Understanding Mental Health and Social Security Disability

When you already struggle with mental health issues impacting your daily quality of life and capacity to function, it can be exhausting to think of dealing with the red tape and hassles involved with obtaining Social Security disability. Mental health issues can often be far more difficult to prove against requirements for disability, yet when disability benefits are essential to your capacity to survive it can help to know exactly how the federal government measures criteria for mental health related Social Security benefits. We at Adler Stilman, PLLC, understand the frustration inherent in pursuing the benefits you deserve.

The SSA categorizes mental health disabilities in adults into eleven subsets, which include but are not limited to: schizophrenia and related psychotic disorders, intellectual disorders, somatic disorders, depressive and bipolar disorders, neurocognitive disorders, autism spectrum disorder and more. Each of these categories has its own criteria for determination of disability qualification. Some are evaluated only for medical criteria presented as evidence of the disorder, while others require further determination against assessments of how much the disorder limits your ability to function. Still another assessment determines whether or not the disorder is considered chronic, also described as “serious and persistent.”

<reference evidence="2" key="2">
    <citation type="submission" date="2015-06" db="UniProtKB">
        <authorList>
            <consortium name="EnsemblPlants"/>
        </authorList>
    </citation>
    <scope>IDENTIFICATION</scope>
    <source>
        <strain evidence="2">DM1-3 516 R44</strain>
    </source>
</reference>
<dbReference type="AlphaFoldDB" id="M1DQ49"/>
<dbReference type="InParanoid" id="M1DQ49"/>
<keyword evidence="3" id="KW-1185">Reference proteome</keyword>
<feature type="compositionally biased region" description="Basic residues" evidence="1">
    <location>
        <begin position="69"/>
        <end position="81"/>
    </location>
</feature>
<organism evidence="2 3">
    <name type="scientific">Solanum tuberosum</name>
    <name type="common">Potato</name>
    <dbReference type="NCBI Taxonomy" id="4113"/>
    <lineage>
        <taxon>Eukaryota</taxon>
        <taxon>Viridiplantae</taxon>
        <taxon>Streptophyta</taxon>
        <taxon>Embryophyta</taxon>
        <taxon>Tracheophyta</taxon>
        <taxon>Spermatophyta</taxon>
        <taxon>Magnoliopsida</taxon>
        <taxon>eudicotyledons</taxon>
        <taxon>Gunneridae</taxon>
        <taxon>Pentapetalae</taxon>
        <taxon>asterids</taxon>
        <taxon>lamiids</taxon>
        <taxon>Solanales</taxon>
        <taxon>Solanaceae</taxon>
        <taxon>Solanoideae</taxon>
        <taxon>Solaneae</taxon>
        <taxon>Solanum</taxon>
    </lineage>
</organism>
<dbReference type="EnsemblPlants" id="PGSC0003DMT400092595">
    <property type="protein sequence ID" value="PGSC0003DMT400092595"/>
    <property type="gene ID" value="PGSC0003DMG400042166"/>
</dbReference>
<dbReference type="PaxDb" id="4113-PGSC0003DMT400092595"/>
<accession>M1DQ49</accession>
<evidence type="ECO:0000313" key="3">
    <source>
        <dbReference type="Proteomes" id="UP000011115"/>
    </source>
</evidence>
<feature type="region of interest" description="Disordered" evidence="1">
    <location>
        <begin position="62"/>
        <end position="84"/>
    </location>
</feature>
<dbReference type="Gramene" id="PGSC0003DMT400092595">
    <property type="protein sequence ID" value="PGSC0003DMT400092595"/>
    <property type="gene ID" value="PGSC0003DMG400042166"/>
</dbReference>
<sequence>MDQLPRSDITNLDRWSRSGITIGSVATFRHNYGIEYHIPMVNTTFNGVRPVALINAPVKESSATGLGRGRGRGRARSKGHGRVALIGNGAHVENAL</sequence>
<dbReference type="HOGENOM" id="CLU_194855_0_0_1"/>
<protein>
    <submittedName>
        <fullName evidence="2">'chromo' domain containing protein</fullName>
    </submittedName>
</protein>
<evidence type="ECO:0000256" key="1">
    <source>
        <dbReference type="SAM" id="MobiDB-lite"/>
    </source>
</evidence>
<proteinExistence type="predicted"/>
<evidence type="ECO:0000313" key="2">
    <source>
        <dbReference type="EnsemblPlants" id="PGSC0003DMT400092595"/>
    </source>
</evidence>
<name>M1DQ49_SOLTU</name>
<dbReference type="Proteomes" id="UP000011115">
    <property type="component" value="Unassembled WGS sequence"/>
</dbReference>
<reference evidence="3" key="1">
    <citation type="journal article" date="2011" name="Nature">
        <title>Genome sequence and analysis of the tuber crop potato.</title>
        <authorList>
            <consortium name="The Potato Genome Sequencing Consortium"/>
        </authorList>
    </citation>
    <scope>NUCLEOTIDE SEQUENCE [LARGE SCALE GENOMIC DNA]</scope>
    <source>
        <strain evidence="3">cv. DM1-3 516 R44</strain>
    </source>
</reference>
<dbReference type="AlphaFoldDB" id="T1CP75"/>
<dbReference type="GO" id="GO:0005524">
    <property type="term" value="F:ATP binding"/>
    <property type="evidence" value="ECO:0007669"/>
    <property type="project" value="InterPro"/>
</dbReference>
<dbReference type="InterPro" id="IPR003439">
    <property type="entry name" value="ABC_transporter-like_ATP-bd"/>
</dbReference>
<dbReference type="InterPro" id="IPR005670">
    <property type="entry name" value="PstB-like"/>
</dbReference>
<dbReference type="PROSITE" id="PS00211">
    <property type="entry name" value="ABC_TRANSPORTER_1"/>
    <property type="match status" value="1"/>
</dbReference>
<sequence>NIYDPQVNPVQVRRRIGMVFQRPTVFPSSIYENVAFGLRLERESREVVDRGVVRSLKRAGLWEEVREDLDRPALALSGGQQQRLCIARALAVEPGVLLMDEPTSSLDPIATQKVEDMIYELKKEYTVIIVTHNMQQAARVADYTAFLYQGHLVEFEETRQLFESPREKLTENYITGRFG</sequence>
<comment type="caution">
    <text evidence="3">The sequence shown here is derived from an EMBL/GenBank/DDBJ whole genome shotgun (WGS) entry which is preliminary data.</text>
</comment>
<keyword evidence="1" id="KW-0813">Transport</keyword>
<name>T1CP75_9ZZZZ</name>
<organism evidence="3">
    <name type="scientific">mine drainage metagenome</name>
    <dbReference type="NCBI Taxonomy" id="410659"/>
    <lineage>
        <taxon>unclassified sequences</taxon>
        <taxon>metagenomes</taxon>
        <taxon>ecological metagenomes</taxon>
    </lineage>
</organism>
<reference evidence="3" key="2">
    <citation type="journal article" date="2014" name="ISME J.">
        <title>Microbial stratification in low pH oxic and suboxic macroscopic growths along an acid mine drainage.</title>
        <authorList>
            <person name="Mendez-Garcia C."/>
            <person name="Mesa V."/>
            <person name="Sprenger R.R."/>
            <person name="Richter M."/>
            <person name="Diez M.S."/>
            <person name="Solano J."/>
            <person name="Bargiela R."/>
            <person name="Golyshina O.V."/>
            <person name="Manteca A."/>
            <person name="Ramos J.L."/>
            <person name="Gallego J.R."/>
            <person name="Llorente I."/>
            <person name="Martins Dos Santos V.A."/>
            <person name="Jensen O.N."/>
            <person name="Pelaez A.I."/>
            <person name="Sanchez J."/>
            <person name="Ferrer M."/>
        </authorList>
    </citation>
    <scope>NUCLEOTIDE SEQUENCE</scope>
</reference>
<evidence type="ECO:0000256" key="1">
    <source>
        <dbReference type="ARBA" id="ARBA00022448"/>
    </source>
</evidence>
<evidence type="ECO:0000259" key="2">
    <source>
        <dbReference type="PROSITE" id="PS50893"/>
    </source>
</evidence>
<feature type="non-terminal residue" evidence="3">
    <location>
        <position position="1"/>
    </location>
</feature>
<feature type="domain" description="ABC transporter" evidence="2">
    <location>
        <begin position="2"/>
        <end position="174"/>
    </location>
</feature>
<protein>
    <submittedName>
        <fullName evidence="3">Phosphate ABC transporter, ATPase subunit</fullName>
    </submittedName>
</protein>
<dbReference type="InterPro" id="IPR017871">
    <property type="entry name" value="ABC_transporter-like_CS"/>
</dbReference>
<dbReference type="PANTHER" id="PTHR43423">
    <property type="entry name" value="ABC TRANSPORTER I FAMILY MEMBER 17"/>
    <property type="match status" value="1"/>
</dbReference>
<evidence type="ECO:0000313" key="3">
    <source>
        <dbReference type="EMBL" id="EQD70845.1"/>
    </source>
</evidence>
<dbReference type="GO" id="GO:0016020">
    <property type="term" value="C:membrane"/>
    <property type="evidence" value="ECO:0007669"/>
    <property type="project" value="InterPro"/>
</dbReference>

For example, those with neurocognitive disorders must prove either medical documentation of cognitive decline plus critical limitation of key mental functions, or prove medical documentation plus chronic, serious, and persistent disordered states. However, intellectual disorders need only prove one of two criteria. The first criteria involves proving significant deficiency in intellectual function below the average determined either by testing, personal independence and history of intellectual dysfunction prior to the age of 22. The other criteria involves proving deficiency determined by IQ testing, severe limitation of certain behavioral and social functions and evidence of conditions existing before the age of 22.

Understanding the intersection of mental health disability and Social Security benefits can be confusing, and you deserve the resources needed to clearly understand how Social Security disability law applies to you. For further educational resources, please visit our blog and website.